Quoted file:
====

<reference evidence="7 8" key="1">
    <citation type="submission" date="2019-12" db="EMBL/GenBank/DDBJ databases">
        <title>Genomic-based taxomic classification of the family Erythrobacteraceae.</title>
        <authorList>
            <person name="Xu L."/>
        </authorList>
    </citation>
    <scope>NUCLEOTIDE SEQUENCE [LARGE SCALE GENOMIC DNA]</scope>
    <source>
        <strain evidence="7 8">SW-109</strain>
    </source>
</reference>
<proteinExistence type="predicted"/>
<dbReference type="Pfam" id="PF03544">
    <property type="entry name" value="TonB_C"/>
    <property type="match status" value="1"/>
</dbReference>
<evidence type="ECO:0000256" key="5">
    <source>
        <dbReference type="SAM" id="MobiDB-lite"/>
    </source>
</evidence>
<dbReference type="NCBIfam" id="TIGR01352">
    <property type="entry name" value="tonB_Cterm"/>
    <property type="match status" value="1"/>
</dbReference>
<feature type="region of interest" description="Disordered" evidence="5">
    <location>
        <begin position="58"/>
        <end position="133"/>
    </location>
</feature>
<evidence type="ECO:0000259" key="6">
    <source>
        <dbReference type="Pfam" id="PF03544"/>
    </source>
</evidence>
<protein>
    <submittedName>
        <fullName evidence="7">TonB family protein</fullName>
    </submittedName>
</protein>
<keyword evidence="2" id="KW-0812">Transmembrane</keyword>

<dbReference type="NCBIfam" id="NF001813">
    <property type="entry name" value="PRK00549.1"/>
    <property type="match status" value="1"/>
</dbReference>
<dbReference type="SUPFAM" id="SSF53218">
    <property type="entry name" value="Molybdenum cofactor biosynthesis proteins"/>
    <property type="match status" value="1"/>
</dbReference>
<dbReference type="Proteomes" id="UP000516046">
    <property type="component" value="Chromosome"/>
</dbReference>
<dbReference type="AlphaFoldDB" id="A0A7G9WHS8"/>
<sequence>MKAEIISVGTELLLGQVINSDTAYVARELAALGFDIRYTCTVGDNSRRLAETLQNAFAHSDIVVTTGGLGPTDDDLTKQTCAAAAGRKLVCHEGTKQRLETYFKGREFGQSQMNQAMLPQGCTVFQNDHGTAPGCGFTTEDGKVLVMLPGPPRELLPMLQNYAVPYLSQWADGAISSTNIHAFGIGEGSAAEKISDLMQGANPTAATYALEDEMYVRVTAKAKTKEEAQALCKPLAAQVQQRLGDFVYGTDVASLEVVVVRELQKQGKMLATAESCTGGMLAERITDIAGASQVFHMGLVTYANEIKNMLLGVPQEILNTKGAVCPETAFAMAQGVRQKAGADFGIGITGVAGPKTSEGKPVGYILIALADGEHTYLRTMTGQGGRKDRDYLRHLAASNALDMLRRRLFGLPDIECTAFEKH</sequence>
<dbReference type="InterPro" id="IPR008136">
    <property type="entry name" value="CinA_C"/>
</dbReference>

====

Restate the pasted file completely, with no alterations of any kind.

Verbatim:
<reference evidence="7 8" key="1">
    <citation type="submission" date="2019-12" db="EMBL/GenBank/DDBJ databases">
        <title>Genomic-based taxomic classification of the family Erythrobacteraceae.</title>
        <authorList>
            <person name="Xu L."/>
        </authorList>
    </citation>
    <scope>NUCLEOTIDE SEQUENCE [LARGE SCALE GENOMIC DNA]</scope>
    <source>
        <strain evidence="7 8">SW-109</strain>
    </source>
</reference>
<proteinExistence type="predicted"/>
<dbReference type="Pfam" id="PF03544">
    <property type="entry name" value="TonB_C"/>
    <property type="match status" value="1"/>
</dbReference>
<evidence type="ECO:0000256" key="5">
    <source>
        <dbReference type="SAM" id="MobiDB-lite"/>
    </source>
</evidence>
<dbReference type="NCBIfam" id="TIGR01352">
    <property type="entry name" value="tonB_Cterm"/>
    <property type="match status" value="1"/>
</dbReference>
<feature type="region of interest" description="Disordered" evidence="5">
    <location>
        <begin position="58"/>
        <end position="133"/>
    </location>
</feature>
<evidence type="ECO:0000259" key="6">
    <source>
        <dbReference type="Pfam" id="PF03544"/>
    </source>
</evidence>
<protein>
    <submittedName>
        <fullName evidence="7">TonB family protein</fullName>
    </submittedName>
</protein>
<keyword evidence="2" id="KW-0812">Transmembrane</keyword>

<dbReference type="NCBIfam" id="NF001813">
    <property type="entry name" value="PRK00549.1"/>
    <property type="match status" value="1"/>
</dbReference>
<dbReference type="SUPFAM" id="SSF53218">
    <property type="entry name" value="Molybdenum cofactor biosynthesis proteins"/>
    <property type="match status" value="1"/>
</dbReference>
<dbReference type="Proteomes" id="UP000516046">
    <property type="component" value="Chromosome"/>
</dbReference>
<dbReference type="AlphaFoldDB" id="A0A7G9WHS8"/>
<sequence>MKAEIISVGTELLLGQVINSDTAYVARELAALGFDIRYTCTVGDNSRRLAETLQNAFAHSDIVVTTGGLGPTDDDLTKQTCAAAAGRKLVCHEGTKQRLETYFKGREFGQSQMNQAMLPQGCTVFQNDHGTAPGCGFTTEDGKVLVMLPGPPRELLPMLQNYAVPYLSQWADGAISSTNIHAFGIGEGSAAEKISDLMQGANPTAATYALEDEMYVRVTAKAKTKEEAQALCKPLAAQVQQRLGDFVYGTDVASLEVVVVRELQKQGKMLATAESCTGGMLAERITDIAGASQVFHMGLVTYANEIKNMLLGVPQEILNTKGAVCPETAFAMAQGVRQKAGADFGIGITGVAGPKTSEGKPVGYILIALADGEHTYLRTMTGQGGRKDRDYLRHLAASNALDMLRRRLFGLPDIECTAFEKH</sequence>
<dbReference type="InterPro" id="IPR008136">
    <property type="entry name" value="CinA_C"/>
</dbReference>